And what data does end up being most useful from your experience? 

So certainly outcome data, right. So if whatever thing I want to drive, whether it be sales, profit, market share, whatever outcome that's of interest to me to drive, certainly I want to gather that data. Then on the other side, I want to think about what helps explain that data? Now this type of stuff varies from industry to industry, so that it's very context dependent. But categorically speaking, the types of data that tend to be useful are things that we call exchange characteristics or trying to look at how people buy stuff, right. So what channel do they buy and what product categories do they buy and how recently or frequently they buy. 

Those types of things tend to be pretty informative about predicting future purchase behavior. Sometimes some demographic information, although more often you're looking at things like lifestyle and psychographic information that can help explain why people buy stuff. And then like I said, some things are very context specific. So sometimes it's product category information that's very relevant. Sometimes it's more relevant to let's say look at channels of purchase, right, platforms, other things. It just depends on your industry. 

I've noticed that you've done a lot of research on product returns. What would you consider a best practice for managing returns? 

So one interesting thing about product returns is before I started working in this space, which was I guess now about 15 years ago, in the 90s and early 2000s a lot of firms were thinking about ways to disincentives people to make returns because returns were seen as a cost that had to be managed. And we sort of took the view that perhaps there is a benefit that can exist in returns. Perhaps the ability to return an item and to do it in a way that makes you feel good about your relationship with the company, would have positive spillover effect. 

So we had a company that came to us and said, they were a catalog retailer, and they said about 5% of our customers return over 80% of what they purchase. Is this something we need to deal with? And so we said, well, let's take a closer look at the data. And what we found was that the customers who returned about 10% to 15% of what they purchased, tended to be the most profitable customers in their data. And so we said maybe returns aren't a necessary evil, a cost that has to be managed, but maybe there's some upside to returns. Maybe if done well, if managed properly, you can actually create more profit as a result of the return interactions. 

And so we went on to run several experiments and we worked with several different companies. And what we found in general was that product returns should be managed and not necessarily maximized or reduced. And part of managing them would include if people are in the optimal range, then you would manage them normally as you would your regular customers. But if you have customers that haven't ever had return experiences, that you might induce them to engage in behaviors and interactions with you that might end up in a return but might not.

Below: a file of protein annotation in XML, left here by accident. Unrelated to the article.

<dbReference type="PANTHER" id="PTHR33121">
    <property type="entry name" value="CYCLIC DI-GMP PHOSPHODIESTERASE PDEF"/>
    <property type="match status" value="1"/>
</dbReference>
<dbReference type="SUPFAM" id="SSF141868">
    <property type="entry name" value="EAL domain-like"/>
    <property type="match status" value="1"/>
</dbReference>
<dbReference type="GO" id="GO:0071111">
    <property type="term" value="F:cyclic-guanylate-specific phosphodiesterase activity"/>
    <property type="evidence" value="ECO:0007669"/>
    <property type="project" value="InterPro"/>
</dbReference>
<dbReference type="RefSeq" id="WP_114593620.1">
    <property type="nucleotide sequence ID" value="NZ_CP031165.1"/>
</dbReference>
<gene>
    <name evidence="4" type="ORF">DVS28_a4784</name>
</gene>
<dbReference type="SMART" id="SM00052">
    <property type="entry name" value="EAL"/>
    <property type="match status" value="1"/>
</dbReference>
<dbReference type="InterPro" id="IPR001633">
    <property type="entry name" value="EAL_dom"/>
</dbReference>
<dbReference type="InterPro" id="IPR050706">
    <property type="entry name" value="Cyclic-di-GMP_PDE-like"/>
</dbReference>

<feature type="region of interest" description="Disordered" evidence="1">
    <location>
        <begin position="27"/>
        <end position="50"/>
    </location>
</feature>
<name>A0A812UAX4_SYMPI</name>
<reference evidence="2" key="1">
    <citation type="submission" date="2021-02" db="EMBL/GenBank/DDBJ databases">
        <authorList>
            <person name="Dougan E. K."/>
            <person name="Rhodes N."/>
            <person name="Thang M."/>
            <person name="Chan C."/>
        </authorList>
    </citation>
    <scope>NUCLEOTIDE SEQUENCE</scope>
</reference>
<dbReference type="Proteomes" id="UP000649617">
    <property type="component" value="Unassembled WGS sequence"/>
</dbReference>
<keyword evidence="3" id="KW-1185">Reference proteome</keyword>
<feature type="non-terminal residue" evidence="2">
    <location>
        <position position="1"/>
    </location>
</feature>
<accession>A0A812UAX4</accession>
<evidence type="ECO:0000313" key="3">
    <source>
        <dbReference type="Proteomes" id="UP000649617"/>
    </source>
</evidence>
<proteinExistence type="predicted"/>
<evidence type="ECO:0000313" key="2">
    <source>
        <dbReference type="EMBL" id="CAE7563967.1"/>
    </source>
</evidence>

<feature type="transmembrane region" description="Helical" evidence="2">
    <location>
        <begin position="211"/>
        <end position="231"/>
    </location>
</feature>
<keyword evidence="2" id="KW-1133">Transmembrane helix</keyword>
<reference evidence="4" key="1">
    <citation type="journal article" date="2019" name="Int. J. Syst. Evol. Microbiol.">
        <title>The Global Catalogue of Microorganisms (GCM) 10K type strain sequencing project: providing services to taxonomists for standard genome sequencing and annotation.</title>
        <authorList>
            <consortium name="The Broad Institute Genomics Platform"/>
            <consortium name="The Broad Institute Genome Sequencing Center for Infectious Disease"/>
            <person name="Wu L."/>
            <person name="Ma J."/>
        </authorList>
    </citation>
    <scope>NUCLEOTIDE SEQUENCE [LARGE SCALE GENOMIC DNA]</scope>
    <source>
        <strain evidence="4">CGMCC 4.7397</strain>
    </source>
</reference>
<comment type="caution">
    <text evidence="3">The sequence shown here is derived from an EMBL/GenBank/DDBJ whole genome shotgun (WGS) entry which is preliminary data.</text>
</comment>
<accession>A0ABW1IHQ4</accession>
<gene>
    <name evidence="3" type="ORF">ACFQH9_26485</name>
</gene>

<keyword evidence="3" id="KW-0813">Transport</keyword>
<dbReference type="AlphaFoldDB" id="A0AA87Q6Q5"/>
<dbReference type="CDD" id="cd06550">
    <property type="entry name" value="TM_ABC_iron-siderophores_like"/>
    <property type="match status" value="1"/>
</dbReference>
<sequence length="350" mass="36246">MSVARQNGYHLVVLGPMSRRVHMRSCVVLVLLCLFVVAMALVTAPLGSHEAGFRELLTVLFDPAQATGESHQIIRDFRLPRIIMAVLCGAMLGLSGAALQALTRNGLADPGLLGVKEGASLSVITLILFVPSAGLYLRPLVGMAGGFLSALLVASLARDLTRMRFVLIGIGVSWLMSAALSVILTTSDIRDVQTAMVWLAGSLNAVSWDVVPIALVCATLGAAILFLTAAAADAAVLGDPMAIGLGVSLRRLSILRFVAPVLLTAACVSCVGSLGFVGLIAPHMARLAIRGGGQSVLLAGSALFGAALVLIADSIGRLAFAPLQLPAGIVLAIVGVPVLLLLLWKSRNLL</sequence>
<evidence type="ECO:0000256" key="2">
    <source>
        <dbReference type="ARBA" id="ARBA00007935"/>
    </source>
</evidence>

And if it does, it gives you an opportunity to have another touchpoint with that person to lead to a stronger relationship. If you have customers that are returning too much, maybe in some cases, those customers who are the 5% who return over 80% of what they purchased. In that case, you might look for ways not to necessarily to disincentivize the return, but encourage behaviors from those customers that are more likely to not lead to a return rather than the behaviors that lead to returns. 

What would those positive behaviors look like? 

So, for instance, some of the things we found in this work with this catalog retailer is purchases that were bought on promotion were less likely to be returned, because people tended to think that when you bought it on sale, even if it isn't what exactly what you wanted, you had less motivation to take it back. When people buy gifts, they tend to be not returned as often. So even if the gift choices poor, people are less likely to return. 

Things like repeat purchases. So with this catalog retailer, if you had bought a pair of shoes that encouraging you when you're ready to buy another pair of shoes to buy the same pair of shoes was usually an effective strategy to get a purchase without a return. Whereas on the other side of things, if I was dealing with customers who were less likely to return, then I might encourage them to buy a new product category, or in a new channel, or something that would get them to engage with the company in a way that they weren't used to before. And those are riskier purchases, because they're more likely to lead to a return, but they expand the relationship between the customer and the firm in a positive way. 

I will tell you several clients in our Smeal alumni coaching program, who start out with a career in direct sales, sometimes grow disenchanted with that. If they continue with a career in marketing, what do they have to look forward to? 

So, it's not uncommon. In fact, I think the majority of our undergraduates who graduate with marketing degrees get opportunities to go into direct sales. That tends to be the most common path into a marketing type career. Now sales is a very rewarding thing, and I think there's a lot of people who enjoy doing it their full career. But there are a lot of opportunities to come back and refine your skill set and new opportunities to go into. 

As I was mentioning before, the two main areas that attract the most interest right now among more mid to senior level marketers, are the product and brand management space as well as the marketing analytics space. Now my expertise and my interest lies closer to marketing analytics, so I can speak more to that space. But there are a lot of graduate certificates, as well as graduate programs that we offer at Smeal, that will give you the ability to go from a sales role, direct sales kind of role, into a position of more of a marketing analyst or a marketing manager who is taking a more strategic view of the organization rather than necessarily being on the road and doing direct sales. 

Can you tell us more about those online programs or graduate certificates?